I knew the basic story, since i had seen the movie way back when, and I knew he died before she ever got to England, but it crushed me anyhow, reading it. How awfully sad. Gracious.

    For me, discovering the book only now, gosh — it made me think of this blogging life!! The building of a friendship from afar, becoming gradually closer, more personal; sending care packages! Digital, handwritten, typewritten … It’s all just words going heart to heart, betwixt strangers who become friends, the most important friends ….

    Am immersed in The Duchess of Bloomsbury Street now, and loving it.

  12. Leah H says:

    Finally got around to ordering 84, Charing Cross Road. It came today, and I curled up in what our family calls “the circle chair” and read the entire thing. It’s wonderful! So many funny parts.

    I especially loved this on page 73: “I am starting with a script about New York under seven years of British Occupation and i MARVEL at how i rise above it to address you in friendly and forgiving fashion, your behavior over here from 1776 to 1783 was simply FILTHY.”

    I am curious about her remarks about using a fruit knife as a “page cutter” on page 79. What is that? Did she cut the pages of her books on purpose?! I’m just wondering what that’s all about.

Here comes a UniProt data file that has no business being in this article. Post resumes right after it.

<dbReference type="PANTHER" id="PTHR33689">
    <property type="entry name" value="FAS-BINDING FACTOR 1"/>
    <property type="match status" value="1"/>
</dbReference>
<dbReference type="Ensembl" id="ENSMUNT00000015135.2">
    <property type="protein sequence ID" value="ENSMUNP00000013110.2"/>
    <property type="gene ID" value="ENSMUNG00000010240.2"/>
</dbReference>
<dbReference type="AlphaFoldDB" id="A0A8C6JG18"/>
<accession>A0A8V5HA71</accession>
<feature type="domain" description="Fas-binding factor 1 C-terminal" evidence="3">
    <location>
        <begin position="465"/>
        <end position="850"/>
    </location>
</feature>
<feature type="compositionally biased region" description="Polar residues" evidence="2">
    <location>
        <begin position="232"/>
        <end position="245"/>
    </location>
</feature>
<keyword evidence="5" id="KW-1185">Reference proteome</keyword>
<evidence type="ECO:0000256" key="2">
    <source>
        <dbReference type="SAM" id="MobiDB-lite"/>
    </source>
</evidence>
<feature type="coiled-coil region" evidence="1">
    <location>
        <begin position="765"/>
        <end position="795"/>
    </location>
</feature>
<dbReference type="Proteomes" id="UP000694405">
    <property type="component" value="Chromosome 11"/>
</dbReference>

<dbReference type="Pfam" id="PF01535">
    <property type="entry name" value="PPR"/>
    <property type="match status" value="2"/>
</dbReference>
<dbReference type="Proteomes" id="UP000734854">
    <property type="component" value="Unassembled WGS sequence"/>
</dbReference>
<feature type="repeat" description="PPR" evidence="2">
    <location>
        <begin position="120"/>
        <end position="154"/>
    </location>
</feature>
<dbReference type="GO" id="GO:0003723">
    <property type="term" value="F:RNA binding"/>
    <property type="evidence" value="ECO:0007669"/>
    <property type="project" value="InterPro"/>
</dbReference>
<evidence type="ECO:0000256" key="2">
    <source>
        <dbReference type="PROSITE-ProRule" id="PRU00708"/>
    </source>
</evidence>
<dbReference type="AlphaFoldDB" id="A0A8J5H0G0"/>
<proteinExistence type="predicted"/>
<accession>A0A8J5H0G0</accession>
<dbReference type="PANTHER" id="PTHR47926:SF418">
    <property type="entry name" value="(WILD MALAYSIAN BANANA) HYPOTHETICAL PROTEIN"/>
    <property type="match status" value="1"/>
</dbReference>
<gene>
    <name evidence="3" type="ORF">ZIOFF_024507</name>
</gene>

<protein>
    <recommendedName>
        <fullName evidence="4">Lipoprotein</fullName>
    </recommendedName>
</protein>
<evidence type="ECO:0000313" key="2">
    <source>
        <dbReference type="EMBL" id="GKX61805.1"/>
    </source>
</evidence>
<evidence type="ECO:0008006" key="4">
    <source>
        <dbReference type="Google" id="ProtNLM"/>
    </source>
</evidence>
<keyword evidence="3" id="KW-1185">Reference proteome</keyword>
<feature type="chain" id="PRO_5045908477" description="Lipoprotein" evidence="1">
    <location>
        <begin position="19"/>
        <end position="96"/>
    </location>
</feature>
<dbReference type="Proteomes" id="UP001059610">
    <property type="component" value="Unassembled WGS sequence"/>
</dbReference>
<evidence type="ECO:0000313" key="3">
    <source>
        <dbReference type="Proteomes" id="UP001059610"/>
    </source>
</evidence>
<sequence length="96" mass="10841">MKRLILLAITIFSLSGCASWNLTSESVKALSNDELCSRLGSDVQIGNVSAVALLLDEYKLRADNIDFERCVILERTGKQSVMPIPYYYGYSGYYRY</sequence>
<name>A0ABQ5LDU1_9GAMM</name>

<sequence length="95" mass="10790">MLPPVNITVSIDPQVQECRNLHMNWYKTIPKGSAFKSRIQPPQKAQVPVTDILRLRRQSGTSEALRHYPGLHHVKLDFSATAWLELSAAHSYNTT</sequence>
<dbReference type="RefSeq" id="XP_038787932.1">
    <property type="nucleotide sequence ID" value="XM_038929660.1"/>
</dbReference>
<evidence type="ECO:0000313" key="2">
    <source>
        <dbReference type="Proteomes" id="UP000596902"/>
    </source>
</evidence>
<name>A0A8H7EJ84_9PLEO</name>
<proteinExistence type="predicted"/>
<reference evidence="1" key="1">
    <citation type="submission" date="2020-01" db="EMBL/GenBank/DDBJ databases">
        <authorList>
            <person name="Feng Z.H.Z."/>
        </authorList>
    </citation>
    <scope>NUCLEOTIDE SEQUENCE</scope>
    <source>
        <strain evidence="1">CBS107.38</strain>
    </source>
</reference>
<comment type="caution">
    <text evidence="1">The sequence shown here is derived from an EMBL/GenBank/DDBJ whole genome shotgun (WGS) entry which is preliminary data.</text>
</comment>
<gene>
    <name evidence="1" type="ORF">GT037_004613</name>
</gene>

I ACHE for that copy of Pride and Prejudice that she got! Wouldn’t it be amazing if there was a museum where we could go and look at her library? The very books she got from the book shop?

    Anyway, I want to thank you for the recommendation. My life is so much richer for having known you!

  13. Melissa Wiley says:

    Leah, some of the books Frank sent her were so old (and yet evidently had never been read) that the pages hadn’t been cut yet. Books are printed on huge sheets of paper that have 16* pages of text on them (8 on each side) in a certain order so that when folded, the pages are in the correct order. But you have to cut the edges at some of the folds. (Fold up a piece of paper into a booklet and try to turn the pages–you’ll see what I mean.) In modern printing, the folded sections (each one is called a signature) are stacked up and the edges are lopped off with a giant paper cutter. Then the signatures are bound together.

    In older printing, the signatures would be stacked and bound but the folded edges were left uncut. When you bought a new book, you read with your paper knife in hand, to slice the pages at those edges so you could turn them! Helene doesn’t have a proper paper knife so she’s using a kitchen knife. What a pain, eh?

    So happy you enjoyed it. I too love her sense of humor. I imagine her letters livened up that quiet bookshop office tremendously.

    *Or 8 or 12 or 32.

  14. Leah H says:

    Yes, that would be a pain. But also exhilarating to be the first person to turn the pages of a special book… Thank you for explaining that to me!

  15. Melanie B says:

    I bought a couple of books with uncut pages at a used bookstore in Boston. I think I bought them precisely because the pages were uncut and I was so delighted to find them in person. I’ve never read them– I couldn’t bring myself to actually cut the pages and they weren’t ones I was dying to read immediately. Perhaps someday.

    Oh her rabbit trail with Q’s lectures was so delightful. I love that she had the time and patience to follow all those leads.